Ikea takes ‘emotional’ decision to close catalogue

Ikea is to stop producing its iconic catalogue, once the most-printed book in the world ahead of the Bible and Koran.

The flat-pack furniture retailer on Monday said its current catalogue — released in August — would be its last as more and more shoppers move online and fewer read a pamphlet first released in 1951 by Ikea’s founder, Ingvar Kamprad.

“It’s an emotional decision, but it’s a rational decision,” said Inter Ikea, the owner of the brand and concept.

At its peak in 2015, Ikea produced more than 200m copies of the catalogue featuring a full array of its products from Billy bookcases to Ektorp sofas. The glossy brochure became a staple of family homes and student flats around the world.

The first catalogue was produced by Kamprad in his home region of southern Sweden, Smaaland, and distributed in 285,000 copies as part of his mail-order business, seven years before the first Ikea store opened. It gradually expanded around the world and the current 2021 catalogue ran to 40m copies.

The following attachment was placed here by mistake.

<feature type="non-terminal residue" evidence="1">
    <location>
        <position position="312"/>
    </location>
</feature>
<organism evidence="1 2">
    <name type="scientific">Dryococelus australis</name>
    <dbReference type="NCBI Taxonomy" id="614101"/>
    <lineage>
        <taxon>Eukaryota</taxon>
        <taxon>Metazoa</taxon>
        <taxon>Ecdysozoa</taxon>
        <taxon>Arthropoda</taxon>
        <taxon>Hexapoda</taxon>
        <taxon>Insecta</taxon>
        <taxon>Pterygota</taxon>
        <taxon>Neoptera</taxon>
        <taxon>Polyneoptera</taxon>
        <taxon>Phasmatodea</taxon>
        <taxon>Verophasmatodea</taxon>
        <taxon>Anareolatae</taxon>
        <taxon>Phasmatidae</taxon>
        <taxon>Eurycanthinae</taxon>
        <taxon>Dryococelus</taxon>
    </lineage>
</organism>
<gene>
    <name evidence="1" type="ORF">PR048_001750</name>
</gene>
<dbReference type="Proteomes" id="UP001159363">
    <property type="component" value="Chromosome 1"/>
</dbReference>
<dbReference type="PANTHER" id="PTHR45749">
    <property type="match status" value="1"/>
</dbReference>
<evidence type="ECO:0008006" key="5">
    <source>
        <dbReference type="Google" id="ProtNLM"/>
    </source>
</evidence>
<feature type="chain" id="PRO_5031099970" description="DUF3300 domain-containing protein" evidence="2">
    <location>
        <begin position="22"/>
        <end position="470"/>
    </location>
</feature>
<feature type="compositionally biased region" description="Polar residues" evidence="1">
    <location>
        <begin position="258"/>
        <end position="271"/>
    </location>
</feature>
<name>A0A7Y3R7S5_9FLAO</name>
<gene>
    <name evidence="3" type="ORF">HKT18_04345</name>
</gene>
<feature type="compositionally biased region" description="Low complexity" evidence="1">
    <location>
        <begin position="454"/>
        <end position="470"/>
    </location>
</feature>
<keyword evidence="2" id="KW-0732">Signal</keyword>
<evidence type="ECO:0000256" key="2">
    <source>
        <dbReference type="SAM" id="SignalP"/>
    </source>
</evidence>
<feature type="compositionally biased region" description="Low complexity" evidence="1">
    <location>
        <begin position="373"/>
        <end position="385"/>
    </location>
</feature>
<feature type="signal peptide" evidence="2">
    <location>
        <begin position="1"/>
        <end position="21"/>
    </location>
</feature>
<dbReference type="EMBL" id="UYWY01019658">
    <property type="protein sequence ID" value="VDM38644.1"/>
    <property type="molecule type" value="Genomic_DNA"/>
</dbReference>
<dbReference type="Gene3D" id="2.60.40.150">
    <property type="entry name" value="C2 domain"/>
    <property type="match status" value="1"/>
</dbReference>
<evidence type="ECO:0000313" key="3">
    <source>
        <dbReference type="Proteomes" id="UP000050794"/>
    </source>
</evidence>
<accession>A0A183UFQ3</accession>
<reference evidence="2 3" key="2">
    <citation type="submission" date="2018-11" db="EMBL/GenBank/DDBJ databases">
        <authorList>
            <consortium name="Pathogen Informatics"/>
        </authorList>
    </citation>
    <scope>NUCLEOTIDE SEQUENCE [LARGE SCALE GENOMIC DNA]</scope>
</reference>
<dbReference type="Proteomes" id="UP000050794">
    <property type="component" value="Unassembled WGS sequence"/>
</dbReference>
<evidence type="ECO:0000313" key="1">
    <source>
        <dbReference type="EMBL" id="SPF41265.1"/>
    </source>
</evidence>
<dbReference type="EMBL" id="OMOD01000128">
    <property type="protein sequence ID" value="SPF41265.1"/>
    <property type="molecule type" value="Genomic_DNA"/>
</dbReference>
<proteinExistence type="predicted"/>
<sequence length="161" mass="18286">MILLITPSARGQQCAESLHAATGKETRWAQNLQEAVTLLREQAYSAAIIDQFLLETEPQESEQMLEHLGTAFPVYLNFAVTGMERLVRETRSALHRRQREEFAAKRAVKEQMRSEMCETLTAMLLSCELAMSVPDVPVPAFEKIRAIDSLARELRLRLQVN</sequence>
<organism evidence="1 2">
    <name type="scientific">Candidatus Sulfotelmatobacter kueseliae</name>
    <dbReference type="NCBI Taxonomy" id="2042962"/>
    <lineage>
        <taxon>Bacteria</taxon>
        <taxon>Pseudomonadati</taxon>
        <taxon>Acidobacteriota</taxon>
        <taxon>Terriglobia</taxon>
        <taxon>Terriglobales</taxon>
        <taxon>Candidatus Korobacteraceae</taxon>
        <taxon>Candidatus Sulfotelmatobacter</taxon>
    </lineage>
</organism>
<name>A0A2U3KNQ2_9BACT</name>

“We don’t have a replacement for the catalogue, as of today. But we will look at how we reach the many people globally,” said the company, now based in the Netherlands.

Ikea is undergoing a huge transformation as it moves from forcing shoppers to drive to its big out-of-town warehouses to pick up and then assemble their own furniture to a wider range of options from city-centre stores to home delivery and even help with assembling sofas and wardrobes.

Its online sales increased 45 per cent in the year to the end of August while there were 4bn visits to its website. Ikea managers say shoppers are increasingly combining online and physical shopping, checking out furniture beforehand online or sitting on it in store before ordering from the website.

The catalogue was not without controversy. The Swedish government reacted furiously in 2012 when it emerged that women had been airbrushed out of pictures in the Saudi Arabian version of the catalogue. The Ikea hotel in Almhult, the company’s home town, had a copy of the catalogue and a Bible in every room.

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